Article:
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Province Must Fulfill Promise To Extend Hwy. 407: Regional Chairman

Province Must Fulfill Promise To Extend Hwy. 407: Regional Chairman

In his annual report card to the Greater Oshawa Chamber of Commerce, Regional Chairman Roger Anderson handed out gold stars to the Region for its waste diversion and regional transit efforts but gave the McGuinty government a failing grade, saying it must recognize there’s “an Ontario east of Markham Road.” The provincial government can redeem itself by fulfilling its promise to extend Hwy. 407 from Brock Road in Pickering to Hwy. 35/115 in Clarington. Its current plan to extend the “lifeblood of the Region” only to Simcoe Street in Oshawa is shortsighted, Mr. Anderson warned.
Such a plan would cost the Region an estimated $255 million because it would need to improve several regional roads. “(The province) signed an agreement to build (the highway) from Pickering to 35/115,” Anderson reminded business leaders in his annual address, delivered January 25th at the Oshawa Golf and Curling Club.

In a meeting in Oshawa in late November, Transportation Minister Kathleen Wynne said the economic downturn has forced the Province’s hand and it now doesn’t have the money to construct the highway to 35/115.

But a promise is a promise, Mr. Anderson maintains. “It doesn’t say (the government will build the highway) if they have the money,” he says of the agreement. “It doesn’t say if they have to plow it or if they have to put salt on it.” If the Province is having financial problems, “we can work around it. We can’t work around Durham spending $255 million to fix their mistake.”

The Regional Chairman urged the Chamber and its members to contact Premier Dalton McGuinty’s office, urging him to fulfill its promise. “We deserve the 407; we have waited long enough for the 407,” he said. “I’m tired of waiting. You should be tired of waiting.”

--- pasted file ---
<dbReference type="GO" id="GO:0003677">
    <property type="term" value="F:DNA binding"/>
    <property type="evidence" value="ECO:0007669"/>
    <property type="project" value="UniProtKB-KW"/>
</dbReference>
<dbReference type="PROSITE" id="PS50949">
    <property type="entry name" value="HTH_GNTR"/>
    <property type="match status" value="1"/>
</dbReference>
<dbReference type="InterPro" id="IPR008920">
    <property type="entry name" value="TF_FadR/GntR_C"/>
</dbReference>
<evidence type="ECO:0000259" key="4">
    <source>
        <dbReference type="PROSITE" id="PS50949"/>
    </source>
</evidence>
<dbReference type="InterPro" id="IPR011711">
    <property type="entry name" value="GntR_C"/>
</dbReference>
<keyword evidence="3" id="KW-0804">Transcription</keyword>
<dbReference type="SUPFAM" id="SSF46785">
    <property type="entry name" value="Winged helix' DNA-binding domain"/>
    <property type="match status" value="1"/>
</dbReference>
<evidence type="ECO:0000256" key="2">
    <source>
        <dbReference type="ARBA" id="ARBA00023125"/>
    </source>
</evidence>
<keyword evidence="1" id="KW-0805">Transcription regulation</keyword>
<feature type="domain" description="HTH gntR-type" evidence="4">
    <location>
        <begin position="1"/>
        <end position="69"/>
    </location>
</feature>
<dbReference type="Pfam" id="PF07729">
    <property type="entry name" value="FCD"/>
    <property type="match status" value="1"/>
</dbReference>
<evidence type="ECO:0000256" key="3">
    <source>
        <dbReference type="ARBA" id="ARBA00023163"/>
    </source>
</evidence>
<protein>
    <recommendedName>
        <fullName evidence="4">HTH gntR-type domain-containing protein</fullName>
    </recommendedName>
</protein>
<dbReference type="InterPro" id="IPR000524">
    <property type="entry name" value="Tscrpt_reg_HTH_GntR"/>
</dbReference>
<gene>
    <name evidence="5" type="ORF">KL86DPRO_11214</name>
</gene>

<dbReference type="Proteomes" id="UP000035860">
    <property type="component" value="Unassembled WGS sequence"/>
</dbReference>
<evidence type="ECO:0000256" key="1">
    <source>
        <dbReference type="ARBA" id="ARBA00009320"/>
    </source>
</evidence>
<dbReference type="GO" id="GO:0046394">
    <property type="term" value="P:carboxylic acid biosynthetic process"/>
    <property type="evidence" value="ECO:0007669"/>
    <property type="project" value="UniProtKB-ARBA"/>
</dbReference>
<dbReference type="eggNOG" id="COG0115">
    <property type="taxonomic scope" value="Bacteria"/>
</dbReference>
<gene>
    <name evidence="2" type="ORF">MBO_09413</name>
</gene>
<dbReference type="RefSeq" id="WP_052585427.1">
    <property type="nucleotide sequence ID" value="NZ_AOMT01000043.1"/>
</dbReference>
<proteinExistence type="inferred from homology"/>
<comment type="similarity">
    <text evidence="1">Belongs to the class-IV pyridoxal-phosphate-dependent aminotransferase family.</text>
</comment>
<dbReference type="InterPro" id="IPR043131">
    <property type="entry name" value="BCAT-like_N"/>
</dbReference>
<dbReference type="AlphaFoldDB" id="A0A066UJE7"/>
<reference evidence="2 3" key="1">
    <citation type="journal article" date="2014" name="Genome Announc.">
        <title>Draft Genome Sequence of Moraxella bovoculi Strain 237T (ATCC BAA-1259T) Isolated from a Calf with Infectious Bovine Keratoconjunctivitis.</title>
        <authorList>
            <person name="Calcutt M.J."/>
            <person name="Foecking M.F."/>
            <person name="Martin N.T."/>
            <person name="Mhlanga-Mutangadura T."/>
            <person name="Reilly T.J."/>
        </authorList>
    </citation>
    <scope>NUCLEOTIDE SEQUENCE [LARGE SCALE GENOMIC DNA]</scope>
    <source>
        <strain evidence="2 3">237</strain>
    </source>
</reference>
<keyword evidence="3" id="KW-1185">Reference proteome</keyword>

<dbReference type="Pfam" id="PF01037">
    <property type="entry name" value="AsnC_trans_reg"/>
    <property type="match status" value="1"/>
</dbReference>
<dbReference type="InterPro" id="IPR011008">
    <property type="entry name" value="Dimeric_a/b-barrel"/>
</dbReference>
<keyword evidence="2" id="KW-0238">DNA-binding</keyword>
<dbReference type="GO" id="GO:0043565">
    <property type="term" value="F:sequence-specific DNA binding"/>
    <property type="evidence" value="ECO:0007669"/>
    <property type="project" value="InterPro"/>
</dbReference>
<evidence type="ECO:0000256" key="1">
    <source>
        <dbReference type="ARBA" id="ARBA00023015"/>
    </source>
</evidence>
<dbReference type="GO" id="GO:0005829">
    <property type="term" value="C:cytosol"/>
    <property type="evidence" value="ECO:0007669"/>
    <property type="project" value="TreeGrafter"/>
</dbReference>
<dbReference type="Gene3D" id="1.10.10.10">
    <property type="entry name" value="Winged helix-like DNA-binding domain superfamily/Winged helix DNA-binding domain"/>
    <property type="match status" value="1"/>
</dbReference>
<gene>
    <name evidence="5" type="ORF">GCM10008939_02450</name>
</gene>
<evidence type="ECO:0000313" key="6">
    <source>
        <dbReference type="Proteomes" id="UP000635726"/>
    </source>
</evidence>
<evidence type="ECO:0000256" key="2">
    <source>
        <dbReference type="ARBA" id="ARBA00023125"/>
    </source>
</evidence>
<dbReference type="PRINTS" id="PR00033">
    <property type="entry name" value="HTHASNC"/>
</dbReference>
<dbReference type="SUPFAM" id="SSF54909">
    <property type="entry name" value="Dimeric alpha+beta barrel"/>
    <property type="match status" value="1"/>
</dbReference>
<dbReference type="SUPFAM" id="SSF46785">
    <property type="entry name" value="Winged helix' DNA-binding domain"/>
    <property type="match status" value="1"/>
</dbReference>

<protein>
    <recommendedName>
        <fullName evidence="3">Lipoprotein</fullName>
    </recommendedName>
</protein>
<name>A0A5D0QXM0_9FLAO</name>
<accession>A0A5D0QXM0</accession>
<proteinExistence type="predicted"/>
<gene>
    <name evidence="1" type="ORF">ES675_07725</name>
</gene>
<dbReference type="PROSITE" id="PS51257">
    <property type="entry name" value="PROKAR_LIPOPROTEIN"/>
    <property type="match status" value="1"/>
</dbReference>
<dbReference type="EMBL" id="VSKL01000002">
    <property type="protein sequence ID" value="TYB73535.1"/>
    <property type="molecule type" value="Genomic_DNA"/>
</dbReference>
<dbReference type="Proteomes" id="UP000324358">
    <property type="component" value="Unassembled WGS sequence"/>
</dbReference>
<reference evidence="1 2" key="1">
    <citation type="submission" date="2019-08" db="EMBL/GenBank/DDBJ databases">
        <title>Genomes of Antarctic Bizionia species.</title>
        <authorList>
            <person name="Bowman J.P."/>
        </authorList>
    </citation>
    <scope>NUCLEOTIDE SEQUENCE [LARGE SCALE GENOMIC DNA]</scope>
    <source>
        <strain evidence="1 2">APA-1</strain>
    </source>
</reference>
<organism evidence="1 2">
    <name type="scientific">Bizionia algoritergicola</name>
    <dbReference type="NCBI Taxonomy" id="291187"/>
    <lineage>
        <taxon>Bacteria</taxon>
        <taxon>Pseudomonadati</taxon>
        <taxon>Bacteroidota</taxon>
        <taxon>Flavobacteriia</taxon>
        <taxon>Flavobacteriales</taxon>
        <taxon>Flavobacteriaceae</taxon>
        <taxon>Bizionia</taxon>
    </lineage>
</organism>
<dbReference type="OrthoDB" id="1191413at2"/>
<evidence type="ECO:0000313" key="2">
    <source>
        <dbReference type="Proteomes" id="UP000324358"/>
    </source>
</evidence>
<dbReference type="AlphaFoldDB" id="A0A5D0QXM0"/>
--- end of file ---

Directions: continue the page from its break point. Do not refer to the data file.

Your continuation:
Mr. Anderson also addressed waste diversion. Thanks to an expanded waste management program, diversion rates in the Region have hit 52 per cent from the mid-40s four years ago. But in order to meet its next target of 70 per cent, the Province needs to step up with a revised Waste Diversion Act.

Completion of the environmental assessment for the Courtice incinerator was another key milestone. It was approved at the Region and then by the Province “as a safe and responsible way for Durham to manage its residual waste,” Mr. Anderson noted.

Durham Region Transit ridership, meanwhile, has increased 31 per cent since its inception. But for it to become a viable alternative to the car, the Region needs about $300 million to build a strategy that includes more vehicles so buses arrive more frequently and offer more connections between routes. The Region has applied for funding from federal and provincial partners.

The launch of the Durham Community Immigration Portal last March is yet another feather in the Region’s cap. The web-based resource is designed to support new immigrants and businesses. Over the next few decades, growth in Ontario’s population and labour force will come primarily from immigration and Durham will need newcomers to help grow its economy.

Mr. Anderson applauded the new Regional Innovation Centre announced by the Minister of Research and Innovation in December. As part of the Ontario Network of Excellence, it will support collaboration between research and business. UOIT and Durham College are integral to the initiative and their “tremendous growth” in recent years is credited with helping revitalize Durham’s economy.

The new Automotive Centre of Excellence and the Energy Research Centre at UOIT are important investments. Mr. Anderson encouraged the business community to “seize opportunities” for innovation and partnership in such areas as waste management, the energy sector and green technologies.